February 22, 2014
Opponents of direct democracy are, more often than not, actuated by fear of the electorate. Referendums, they fret, will bring out the worst in us: we’d¬†have mass deportations and capital punishment and the castration of sex offenders. Even if this were true, I’m not sure it would be a knock-down argument. But it isn’t true. When you give people more responsibility, they behave more responsibly.
One of the Coalition’s first reforms was to introduce an e-petition mechanism. While it stops short of triggering referendums, it does allow groups who gather over 100,000 signatures to force MPs to consider their proposals. So far, the requests have been remarkably sensible: lower fuel duty, full disclosure of the Hillsborough documentation, a pardon for Alan Turing, an In/Out referendum.
Now another e-petition has made the 100,000 mark, this one calling for an independent cost-benefit analysis of the 1971 Misuse of Drugs Act. Its language is moderate and reasonable. Its sponsors, led by the Green MP Caroline Lucas, don’t demand immediate legalisation. Rather, they want a sober assessment of whether the current policy is doing more harm than good.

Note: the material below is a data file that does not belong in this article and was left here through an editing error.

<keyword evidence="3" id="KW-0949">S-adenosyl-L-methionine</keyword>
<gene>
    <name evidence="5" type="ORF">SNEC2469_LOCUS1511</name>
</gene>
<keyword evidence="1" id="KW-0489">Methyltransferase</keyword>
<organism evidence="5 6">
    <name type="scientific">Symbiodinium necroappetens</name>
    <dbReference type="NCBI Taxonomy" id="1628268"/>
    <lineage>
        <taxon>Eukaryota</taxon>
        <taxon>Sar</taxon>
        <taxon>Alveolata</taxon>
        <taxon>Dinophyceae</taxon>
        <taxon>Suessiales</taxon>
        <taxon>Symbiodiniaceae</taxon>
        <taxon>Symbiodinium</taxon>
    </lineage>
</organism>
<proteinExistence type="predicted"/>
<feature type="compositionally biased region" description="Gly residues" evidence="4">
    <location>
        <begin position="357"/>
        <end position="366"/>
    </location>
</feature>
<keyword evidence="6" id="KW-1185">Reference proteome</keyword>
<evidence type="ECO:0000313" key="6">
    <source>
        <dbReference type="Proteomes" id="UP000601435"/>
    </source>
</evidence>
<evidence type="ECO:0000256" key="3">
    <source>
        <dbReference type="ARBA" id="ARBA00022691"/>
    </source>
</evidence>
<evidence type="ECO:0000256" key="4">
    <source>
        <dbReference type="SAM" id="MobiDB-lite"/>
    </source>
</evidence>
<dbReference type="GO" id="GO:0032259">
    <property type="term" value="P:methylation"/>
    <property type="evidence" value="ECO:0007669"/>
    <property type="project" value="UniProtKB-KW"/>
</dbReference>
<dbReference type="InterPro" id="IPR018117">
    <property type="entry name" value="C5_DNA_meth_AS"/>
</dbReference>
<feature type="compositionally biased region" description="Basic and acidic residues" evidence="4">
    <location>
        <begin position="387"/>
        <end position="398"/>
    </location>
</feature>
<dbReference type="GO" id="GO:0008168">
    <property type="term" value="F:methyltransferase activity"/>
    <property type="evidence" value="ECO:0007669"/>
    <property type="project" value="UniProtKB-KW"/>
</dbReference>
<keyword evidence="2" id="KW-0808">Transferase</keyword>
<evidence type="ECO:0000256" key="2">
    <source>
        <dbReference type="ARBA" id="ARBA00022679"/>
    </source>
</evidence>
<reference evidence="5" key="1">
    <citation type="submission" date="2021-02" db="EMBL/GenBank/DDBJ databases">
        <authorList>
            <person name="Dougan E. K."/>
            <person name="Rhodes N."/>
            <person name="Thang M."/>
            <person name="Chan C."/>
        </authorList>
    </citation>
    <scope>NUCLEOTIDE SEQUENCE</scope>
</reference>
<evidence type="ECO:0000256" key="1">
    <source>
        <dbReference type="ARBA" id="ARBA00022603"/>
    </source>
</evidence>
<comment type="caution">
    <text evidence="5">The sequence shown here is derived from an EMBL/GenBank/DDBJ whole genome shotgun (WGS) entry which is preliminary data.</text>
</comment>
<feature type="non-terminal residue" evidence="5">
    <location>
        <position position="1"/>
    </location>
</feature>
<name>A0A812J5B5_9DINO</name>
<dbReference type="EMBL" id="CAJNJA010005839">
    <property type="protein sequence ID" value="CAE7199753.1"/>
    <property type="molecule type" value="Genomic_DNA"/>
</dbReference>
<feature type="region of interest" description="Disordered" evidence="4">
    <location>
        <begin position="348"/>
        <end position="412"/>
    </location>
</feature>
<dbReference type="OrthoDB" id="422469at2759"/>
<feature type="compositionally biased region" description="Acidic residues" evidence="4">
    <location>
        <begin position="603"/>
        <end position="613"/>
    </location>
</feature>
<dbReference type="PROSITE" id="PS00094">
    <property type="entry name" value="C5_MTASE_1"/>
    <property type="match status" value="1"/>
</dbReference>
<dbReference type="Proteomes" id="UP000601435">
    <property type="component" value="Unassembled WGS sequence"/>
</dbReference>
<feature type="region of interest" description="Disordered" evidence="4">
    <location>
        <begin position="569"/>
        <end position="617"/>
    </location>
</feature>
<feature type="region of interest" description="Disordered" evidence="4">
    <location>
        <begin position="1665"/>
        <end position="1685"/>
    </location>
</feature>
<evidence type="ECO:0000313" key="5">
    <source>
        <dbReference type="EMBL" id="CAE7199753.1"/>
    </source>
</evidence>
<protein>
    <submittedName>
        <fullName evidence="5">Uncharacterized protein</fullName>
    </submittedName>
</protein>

Most quantitative analyses conclude that legalisation would bring¬†net advantages. Drugs-related crime would diminish, police time (and court time) would be freed up, the quality of the product could be regulated and VAT charged. And that’s before we get into the monstrous consequences which prohibition brings to the countries where most of the narcotics are grown. On the other hand, legalisation would cut prices, and so almost certainly drive up consumption. That’s the trade-off.